Don’t be stupid. Yes, you hardly need to consult your CPA for that advice, but I think of it every time I get spam email like this:
Somewhere I read that email scammers make their pitches stupid on purpose to identify the dumbest marks, as they are easiest to fleece. This one certainly does so. Some signs of stupid:
- The email address: smoggiest@HELP.STATE.TX.US.GOV. Come on.
- The salutation: “Dear Accountant Officer.” It sounds like it’s addressing somebody who issues parking tickets to CPAs.
- The English of someone not brought up speaking English: “Hereby you are notified…”
- The use of “please” by a revenue agency. Please…
Folks, the IRS and state taxing agencies don’t send notices like this via email. When you get one, delete it — and never click the links.
TaxProf, The IRS Scandal, Day 64
Janet Novack, 4 Steps To Take Now That Stretch IRAs Are Endangered:
But the new stretch IRA limits, which Finance Committee Chairman Max Baucus (D-Mont.) first floated in the Senate last year, would require most retirement accounts inherited by anyone other than a spouse to be distributed (and in the case of non-Roth accounts taxed) within five years of the owner’s death…
The limit on stretch IRAs, which also appeared in President Obama’s most recent budget proposals, would raise $4.6 billion over 10 years, Congress’ Joint Committee on Taxation estimates.
Janet explains how this possibility can affect your thinking about beneficiary designations and Roth conversions, among other things.
Christopher Bergin, Jaws (Tax Analysts Blog):
Clearly, the IRS did some inappropriate things in handling the applications for exemption for tea-party groups and others. But I would prefer to have congressional committees working on making sure our tax agency operates fairly and efficiently rather than going on witch-hunts.
Christopher is right, and as a practitioner I don’t want to see tax adminstration get any worse. Still, you can’t ignore the long-term benefit for punishing bureaucratic misbehavior. It would require a suicidal level of tolerance for GOP legislators to let bygones be bygones after the outrageous behavior of the IRS in the Tea Party scandal. Maybe some budget haircut is needed to make the IRS less eager to take sides next election.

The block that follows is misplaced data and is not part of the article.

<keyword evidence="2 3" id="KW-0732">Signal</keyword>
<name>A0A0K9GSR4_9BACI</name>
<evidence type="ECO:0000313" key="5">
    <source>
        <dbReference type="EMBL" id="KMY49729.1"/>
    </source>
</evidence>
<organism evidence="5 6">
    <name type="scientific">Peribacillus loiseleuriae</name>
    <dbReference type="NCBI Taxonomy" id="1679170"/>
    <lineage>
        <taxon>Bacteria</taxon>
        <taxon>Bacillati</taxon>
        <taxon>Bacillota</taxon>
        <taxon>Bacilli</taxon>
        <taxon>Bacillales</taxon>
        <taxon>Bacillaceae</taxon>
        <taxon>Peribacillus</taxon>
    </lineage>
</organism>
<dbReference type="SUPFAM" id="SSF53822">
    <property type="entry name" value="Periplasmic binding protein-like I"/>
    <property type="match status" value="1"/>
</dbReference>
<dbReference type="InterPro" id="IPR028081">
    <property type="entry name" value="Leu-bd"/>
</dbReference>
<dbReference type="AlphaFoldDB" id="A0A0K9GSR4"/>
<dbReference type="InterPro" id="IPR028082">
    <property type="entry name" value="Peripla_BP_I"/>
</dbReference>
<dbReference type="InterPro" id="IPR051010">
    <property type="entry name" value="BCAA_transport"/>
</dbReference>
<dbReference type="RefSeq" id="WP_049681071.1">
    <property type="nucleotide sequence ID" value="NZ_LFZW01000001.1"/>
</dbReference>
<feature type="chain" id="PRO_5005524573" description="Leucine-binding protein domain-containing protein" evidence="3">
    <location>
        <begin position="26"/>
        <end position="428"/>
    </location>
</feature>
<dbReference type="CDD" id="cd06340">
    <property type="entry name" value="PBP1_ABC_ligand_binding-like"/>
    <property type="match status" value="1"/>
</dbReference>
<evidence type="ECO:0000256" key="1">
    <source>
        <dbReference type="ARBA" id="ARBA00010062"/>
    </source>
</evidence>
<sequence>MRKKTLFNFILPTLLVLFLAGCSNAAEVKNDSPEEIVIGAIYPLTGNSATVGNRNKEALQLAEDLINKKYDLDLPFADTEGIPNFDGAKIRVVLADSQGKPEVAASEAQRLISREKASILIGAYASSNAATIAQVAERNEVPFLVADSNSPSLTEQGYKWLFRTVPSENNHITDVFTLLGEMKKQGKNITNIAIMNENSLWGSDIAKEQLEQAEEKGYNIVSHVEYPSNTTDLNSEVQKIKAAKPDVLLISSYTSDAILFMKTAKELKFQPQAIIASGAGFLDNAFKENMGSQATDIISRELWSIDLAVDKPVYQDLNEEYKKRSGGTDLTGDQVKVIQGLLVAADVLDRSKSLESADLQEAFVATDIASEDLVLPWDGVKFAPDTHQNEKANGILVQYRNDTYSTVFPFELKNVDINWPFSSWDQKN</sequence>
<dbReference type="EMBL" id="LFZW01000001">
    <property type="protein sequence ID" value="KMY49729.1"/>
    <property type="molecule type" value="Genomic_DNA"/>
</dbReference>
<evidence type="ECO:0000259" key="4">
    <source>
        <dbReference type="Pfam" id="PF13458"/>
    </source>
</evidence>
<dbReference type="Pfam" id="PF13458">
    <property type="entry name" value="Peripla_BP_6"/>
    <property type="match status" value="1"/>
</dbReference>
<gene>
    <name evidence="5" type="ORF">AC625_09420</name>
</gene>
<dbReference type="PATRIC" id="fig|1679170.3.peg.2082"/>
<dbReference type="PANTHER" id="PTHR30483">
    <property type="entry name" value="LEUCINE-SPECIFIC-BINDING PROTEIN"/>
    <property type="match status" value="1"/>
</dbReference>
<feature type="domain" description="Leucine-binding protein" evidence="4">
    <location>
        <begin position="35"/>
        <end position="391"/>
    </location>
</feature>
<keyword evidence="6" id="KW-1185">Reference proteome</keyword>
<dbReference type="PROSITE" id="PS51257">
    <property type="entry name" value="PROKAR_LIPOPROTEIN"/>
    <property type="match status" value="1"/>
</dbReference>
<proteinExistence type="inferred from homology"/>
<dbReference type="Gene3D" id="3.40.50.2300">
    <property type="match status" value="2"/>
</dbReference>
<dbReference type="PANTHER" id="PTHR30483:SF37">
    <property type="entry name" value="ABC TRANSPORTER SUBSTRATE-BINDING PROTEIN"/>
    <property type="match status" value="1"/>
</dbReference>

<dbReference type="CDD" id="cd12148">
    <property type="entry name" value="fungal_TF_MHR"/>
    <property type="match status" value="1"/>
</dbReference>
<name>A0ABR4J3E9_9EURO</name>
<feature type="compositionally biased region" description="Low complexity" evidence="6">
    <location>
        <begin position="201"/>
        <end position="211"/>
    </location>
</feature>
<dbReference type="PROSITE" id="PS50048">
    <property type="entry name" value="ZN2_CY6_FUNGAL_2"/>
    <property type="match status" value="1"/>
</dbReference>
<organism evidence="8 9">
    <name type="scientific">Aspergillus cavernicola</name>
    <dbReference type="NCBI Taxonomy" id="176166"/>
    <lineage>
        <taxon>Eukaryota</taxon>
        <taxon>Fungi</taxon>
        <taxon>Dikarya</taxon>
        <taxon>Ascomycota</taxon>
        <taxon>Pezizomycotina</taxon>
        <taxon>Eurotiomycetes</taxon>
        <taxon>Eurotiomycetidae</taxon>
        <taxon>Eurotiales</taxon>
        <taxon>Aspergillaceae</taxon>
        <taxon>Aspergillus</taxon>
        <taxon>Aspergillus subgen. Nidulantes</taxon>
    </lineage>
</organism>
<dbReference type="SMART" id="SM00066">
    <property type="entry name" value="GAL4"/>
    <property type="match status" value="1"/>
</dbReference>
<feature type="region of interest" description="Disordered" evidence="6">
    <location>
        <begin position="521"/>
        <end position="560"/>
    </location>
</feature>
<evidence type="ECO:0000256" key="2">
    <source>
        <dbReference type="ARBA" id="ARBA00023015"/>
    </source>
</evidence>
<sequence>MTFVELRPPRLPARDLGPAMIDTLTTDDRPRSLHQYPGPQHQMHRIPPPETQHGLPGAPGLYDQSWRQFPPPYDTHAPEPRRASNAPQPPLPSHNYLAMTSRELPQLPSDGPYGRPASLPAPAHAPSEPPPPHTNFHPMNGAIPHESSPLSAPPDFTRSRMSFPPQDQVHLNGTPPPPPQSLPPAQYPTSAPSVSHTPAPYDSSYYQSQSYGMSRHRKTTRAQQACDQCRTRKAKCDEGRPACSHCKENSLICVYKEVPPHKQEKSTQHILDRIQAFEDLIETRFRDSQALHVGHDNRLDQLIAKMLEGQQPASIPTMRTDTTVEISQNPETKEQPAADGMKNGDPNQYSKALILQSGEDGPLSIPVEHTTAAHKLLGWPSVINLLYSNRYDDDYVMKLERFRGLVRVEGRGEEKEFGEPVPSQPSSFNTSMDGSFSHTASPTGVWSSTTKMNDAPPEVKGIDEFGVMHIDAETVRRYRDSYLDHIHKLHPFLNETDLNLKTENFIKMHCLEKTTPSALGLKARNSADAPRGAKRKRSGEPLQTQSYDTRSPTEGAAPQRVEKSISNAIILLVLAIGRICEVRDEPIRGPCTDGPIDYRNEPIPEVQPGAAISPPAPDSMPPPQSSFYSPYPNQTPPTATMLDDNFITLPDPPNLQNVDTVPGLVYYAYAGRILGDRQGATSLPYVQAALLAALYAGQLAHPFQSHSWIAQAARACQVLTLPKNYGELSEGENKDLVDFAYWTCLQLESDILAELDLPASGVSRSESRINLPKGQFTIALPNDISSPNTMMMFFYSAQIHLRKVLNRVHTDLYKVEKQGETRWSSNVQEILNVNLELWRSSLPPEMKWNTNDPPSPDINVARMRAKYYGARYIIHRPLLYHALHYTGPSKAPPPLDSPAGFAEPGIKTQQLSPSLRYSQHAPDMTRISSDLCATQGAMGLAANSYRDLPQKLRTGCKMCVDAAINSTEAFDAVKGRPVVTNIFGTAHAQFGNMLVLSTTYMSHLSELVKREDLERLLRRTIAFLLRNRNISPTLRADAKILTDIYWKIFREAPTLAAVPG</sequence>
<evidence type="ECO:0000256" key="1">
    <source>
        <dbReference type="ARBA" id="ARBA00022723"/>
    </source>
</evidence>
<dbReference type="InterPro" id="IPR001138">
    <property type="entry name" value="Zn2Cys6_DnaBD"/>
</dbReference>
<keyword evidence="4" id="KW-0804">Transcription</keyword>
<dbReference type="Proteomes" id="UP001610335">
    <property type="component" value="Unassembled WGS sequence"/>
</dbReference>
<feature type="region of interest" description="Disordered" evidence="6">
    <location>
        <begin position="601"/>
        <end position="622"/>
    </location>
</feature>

Forgive me, but let’s try to apply a dash of common sense to the agency’s problems. After months of looking, the IRS’ most vocal critics have found no evidence that its poor processing of requests by political organizations seeking tax-exempt status was politically-motivated.It was, however, real. And its cause seems to be a staff that suffered from low skills, poor training, low morale, a shortage of resources, and bad management. It is hard to see how cutting an organization’s budget by one-third will fix any of these problems.
Saying that it wasn’t politically-motivated over and over doesn’t make it so. As the Treasury Inspector General has reaffirmed, the IRS treated right-side outfits far worse than left-side outfits. That doesn’t just happen — the thing speaks for itself. And considering Lois Lerner’s partisan past with the Federal Election Commission, the circumstantial evidence of bias is overwhelming. The “overworked and underfunded” defense of IRS behavior doesn’t fit these facts.
Still, it would be nice if Congress would use its funding power carefully to punish bad behavior, rather than as a meataxe that will harm innocent taxpayers as much as guilty bureaucrats.
Brian Mahany, TICs and REITS – “Accidents Waiting To Happen” Many REITs are perfectly good investments. I like them myself. But illiquid ones can lock up your money while generating big liquid fees to a broker.
Tax Justice Blog, Undocumented Immigrants Pay Taxes, and Will Pay More Under Immigration
TaxGrrrl, Parents Sue School For Art Auction Gone Bad. Some parents apparently shouldn’t be allowed to run around loose.
Robert D. Flach has your Friday Buzz ready!
Great Grandpa knew this. Not all flappers are created equal (Rob Smith, IowaBiz.com)
The Critical Question: Is Diet Soda Worse than Regular Soda? (Scott Drenkard, Tax Policy Blog)
Friday workplace fun. Let’s Discuss: Big 4 Bullies (Going Concern):
Probably the most irritating thing, according to this study, is that these people get ahead. We’ve all seen it.
That’s about how I remember it. They rarely get the comeuppance they deserve, but when they do, it’s awesome.
Tags: Brian Mahany, cavalcade of risk, Christopher Bergin, Going Concern, Hank Stern, Howard Gleckman, iowabiz.com, Janet Novack, Kay Bell, Rob Smith, scams, Scott Drenkard, Tax Justice Blog, TaxGrrrl, TaxProf, The Critical Question